Indian tax laws for equity mutual funds (funds that invest > 65% of their corpus on common stock) specify that
- Short term ( less than one year) capital gains tax is 10%
- Long term capital gains is 0%
- Dividends paid are non-taxable
- Security transaction tax (STT) of 0.1% has to be paid on all SELL transactions
Indian tax laws for debt mutual funds specify
- Short term capital gains is treated as income (basically added to salary and taxed at the tax bracket you belong to)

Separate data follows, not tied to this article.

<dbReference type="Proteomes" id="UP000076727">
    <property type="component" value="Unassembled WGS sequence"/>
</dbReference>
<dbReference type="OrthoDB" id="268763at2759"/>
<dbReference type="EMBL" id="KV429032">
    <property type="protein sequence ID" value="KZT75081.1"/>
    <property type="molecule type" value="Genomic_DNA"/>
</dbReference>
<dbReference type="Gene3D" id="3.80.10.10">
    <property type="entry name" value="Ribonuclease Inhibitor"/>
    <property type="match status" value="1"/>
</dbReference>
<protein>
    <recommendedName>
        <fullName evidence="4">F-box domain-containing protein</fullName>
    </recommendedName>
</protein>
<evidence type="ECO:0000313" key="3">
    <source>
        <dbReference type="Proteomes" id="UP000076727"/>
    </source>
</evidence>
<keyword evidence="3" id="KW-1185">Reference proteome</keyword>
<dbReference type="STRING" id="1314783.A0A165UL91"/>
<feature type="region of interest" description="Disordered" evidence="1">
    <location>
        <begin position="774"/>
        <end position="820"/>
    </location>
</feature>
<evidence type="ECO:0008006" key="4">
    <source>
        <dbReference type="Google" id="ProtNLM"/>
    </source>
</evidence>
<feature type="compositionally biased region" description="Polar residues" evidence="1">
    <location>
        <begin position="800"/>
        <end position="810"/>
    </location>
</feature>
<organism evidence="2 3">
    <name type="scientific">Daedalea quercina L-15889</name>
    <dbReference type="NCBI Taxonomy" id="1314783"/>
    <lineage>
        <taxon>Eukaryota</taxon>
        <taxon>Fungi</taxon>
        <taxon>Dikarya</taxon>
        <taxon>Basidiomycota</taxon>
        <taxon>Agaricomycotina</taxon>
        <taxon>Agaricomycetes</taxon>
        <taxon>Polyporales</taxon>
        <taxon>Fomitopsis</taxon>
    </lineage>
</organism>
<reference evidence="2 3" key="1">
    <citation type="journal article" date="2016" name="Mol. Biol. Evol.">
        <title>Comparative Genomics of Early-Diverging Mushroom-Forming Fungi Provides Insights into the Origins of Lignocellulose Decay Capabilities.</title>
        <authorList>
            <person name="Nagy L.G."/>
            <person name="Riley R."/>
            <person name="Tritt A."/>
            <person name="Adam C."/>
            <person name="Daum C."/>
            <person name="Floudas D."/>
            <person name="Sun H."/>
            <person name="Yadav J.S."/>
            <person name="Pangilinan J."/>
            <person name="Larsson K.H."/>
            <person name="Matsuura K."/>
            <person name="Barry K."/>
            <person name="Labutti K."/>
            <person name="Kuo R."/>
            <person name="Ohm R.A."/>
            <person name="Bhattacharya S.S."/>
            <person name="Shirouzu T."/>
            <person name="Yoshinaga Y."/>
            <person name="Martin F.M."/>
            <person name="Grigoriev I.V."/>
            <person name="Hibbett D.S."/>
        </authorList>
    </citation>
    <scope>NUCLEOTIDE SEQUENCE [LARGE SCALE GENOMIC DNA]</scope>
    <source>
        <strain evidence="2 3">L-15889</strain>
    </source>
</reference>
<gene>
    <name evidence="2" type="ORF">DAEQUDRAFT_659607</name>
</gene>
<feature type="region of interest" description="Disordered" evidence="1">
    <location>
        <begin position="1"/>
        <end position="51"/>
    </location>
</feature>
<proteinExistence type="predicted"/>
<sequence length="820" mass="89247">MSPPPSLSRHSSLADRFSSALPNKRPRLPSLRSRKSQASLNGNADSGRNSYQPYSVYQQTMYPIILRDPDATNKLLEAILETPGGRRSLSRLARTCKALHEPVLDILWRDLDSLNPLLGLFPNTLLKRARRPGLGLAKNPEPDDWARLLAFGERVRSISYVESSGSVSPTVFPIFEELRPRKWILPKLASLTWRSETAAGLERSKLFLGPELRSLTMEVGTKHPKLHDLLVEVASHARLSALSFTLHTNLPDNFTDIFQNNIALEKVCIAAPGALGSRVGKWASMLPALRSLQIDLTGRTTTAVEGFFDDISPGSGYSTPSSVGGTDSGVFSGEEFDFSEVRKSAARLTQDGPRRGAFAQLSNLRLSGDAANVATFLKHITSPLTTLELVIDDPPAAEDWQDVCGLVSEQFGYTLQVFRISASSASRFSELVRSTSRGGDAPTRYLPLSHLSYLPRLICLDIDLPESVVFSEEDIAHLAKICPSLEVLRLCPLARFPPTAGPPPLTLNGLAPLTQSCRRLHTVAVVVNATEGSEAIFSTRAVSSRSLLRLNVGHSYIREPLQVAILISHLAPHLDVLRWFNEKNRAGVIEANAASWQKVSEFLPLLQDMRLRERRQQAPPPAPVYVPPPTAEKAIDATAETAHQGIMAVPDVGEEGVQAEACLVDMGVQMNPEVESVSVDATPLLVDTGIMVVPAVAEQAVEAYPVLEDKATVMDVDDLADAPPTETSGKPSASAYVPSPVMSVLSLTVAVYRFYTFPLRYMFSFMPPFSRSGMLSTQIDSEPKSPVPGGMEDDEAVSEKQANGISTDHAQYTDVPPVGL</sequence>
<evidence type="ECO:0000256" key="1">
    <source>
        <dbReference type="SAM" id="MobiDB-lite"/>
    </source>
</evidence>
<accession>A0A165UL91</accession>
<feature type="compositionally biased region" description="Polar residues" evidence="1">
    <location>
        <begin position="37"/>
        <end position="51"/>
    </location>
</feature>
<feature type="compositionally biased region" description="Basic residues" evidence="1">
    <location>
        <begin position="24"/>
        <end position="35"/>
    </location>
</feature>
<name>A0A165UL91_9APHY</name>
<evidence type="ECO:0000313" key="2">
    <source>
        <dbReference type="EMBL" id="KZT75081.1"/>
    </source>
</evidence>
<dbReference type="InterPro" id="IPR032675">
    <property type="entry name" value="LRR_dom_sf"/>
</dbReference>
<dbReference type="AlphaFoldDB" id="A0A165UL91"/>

- Long term capital gains is 10%
- Dividends paid are non-taxable in the hands of the investor but they undergo a tax called dividend distribution tax (DDT) (12.5% + surcharge + education cess) that the fund has to pay before declaring dividend. This effectively reduces the quantum of the dividend in your hands
- There is no STT.
So if you are in the highest tax bracket, it might make sense to opt for the dividend option when you are buying debt mutual funds since effectively you pay onl 13.xx% as tax on the dividend as DDT as compared to growth option.
For equity mutual funds, the verdict is very clear folks - growth is the direction in which you should be going.